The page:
Using technology to empower field technicians

by FM Media
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The speed of technological change continues to gather pace, delivering substantial advantages to companies that embrace this unstoppable business dynamic. It’s important to acknowledge that businesses that have a commitment to embedding new technologies in their operations benefit from efficiency gains and heightened competitive advantage.

Early adopters are presently reaping the rewards of prioritising technology investment. But there is an opportunity for every enterprise, not just those that have already realised how the power of technology can improve business performance, to profit from technology. The risk for businesses that don’t take this approach is that they will experience a drop in the service levels they are able to deliver because their ageing systems and processes can’t compete with the high levels of service businesses that have invested in technology are able to deliver. Moreover, customers of businesses that have not invested in technology are likely to start questioning their loyalty to companies that don’t offer a high level of service, even if they have a long history with them. These clients are likely to look for new service providers that do offer accentuated service levels.

Supporting technicians in the field
Leading service businesses are increasingly exploring how they can use technology to support their technicians. For instance, they are examining how mobile applications can deliver up-to-date product information and technical documents for staff operating remotely. They are also looking for ways to use technology to foster a collaborative environment between technicians, so they can share insights and observations, for the benefit of the business as a whole.

Some of the advantages this approach delivers include improvements to first time fix rates, happier customers and higher staff retention. The best service organisations are presently exploring the way technology can be used to make best use of employees’ time so they are spending more time on value-adding tasks, in addition to the administrative and financial benefits such as improved billing cycles that technology investments achieve.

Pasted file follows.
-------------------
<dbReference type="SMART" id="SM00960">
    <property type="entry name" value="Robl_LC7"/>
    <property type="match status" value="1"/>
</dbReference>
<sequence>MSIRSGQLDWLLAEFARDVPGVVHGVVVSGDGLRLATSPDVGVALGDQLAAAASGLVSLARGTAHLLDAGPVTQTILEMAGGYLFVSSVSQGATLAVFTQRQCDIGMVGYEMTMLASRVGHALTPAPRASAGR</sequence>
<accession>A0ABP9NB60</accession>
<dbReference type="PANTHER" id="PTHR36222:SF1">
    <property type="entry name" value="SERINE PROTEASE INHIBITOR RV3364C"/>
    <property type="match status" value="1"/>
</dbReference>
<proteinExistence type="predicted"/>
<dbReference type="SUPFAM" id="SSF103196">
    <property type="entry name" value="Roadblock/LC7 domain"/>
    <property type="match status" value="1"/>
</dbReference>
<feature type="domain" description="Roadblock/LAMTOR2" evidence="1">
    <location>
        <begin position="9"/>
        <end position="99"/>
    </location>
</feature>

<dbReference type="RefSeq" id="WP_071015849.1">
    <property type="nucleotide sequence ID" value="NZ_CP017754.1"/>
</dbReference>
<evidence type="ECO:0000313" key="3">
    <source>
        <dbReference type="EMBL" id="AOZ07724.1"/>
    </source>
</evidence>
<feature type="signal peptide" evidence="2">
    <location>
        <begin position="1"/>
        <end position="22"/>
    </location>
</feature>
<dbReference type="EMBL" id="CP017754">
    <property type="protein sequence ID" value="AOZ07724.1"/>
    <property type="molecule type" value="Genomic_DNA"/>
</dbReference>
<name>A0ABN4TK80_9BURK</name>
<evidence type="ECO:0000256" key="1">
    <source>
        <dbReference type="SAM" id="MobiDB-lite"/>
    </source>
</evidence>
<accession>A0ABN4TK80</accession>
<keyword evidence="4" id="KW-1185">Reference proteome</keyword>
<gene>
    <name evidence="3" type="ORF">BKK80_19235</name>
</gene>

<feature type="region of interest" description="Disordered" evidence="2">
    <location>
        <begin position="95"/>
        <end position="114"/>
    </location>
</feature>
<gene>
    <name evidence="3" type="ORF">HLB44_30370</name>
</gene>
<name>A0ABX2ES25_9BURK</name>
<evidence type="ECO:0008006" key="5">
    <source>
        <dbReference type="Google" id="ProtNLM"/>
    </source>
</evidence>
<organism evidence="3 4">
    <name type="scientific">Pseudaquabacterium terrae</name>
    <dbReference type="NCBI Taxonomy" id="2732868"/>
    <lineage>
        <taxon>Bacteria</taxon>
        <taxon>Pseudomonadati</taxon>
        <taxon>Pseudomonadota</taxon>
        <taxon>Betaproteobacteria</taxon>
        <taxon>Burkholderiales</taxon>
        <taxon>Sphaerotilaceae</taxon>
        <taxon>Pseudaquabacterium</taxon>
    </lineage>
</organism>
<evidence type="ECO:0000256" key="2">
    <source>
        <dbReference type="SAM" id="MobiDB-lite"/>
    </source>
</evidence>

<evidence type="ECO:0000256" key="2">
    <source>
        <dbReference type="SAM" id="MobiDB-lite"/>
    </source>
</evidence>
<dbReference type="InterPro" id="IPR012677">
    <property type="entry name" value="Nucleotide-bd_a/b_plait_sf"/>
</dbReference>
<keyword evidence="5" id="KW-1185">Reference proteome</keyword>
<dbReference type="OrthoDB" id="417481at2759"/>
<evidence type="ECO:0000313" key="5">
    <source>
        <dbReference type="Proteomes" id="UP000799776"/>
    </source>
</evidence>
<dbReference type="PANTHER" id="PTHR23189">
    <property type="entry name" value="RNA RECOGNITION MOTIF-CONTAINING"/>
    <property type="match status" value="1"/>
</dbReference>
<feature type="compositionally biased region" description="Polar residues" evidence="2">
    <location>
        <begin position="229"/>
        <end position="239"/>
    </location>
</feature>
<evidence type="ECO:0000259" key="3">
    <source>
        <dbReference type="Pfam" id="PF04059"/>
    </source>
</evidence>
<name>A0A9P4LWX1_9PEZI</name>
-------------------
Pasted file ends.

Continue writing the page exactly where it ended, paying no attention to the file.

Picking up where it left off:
In this scenario, field technicians essentially become brand advocates, focused on how can they improve customer relationships and add value to the customer base beyond simply addressing the issue for which the service call was organised. Service providers that leverage these technologies can position themselves to offer broader solutions to their customers and diversify their service offering.

Improving first time fix rates
First time fix rates are a key metric for service businesses and organisations must invest in technology that delivers real time information on this data point. According to recent research by the Aberdeen Group on the field services sector, on average 25 per cent of all service calls require at least one additional visit to resolve the customer’s issue.

Customer satisfaction levels are highly correlated with first time fix rate performance. Leading businesses are able to monitor whether technicians are able to address a customer query within the agreed timeframe, while minimising any negative events that can potentially reduce first time fix rates.

Potential barriers to increasing first time fix rates include not having access to the right information to identify why the issue wasn’t fixed during the first service call, sending the wrong tech with the wrong skillset to the customer, inability of the service centre to offer triage and lack of parts in the technician’s vehicle to enable the job to be completed.

Each of these factors has the potential to increase the likelihood customers will choose another service provider and can impact profitability. For instance, a second call costs businesses between $200 and $300, which clearly shows how not fixing a customer’s problem the first time affects business performance.

Technology can go a long way towards helping to minimise the frequency of revisits. It arms technicians with the right information, ensures they have the right stock in their vans and enables the service centre to triage issues at the first point of contact.

Above all, integrated technology across the enterprise needs to work harmoniously and instantly to deliver improved organisational performance and better customer outcomes.

The author, Bruce Minty, is product marketing manager, Pronto Software

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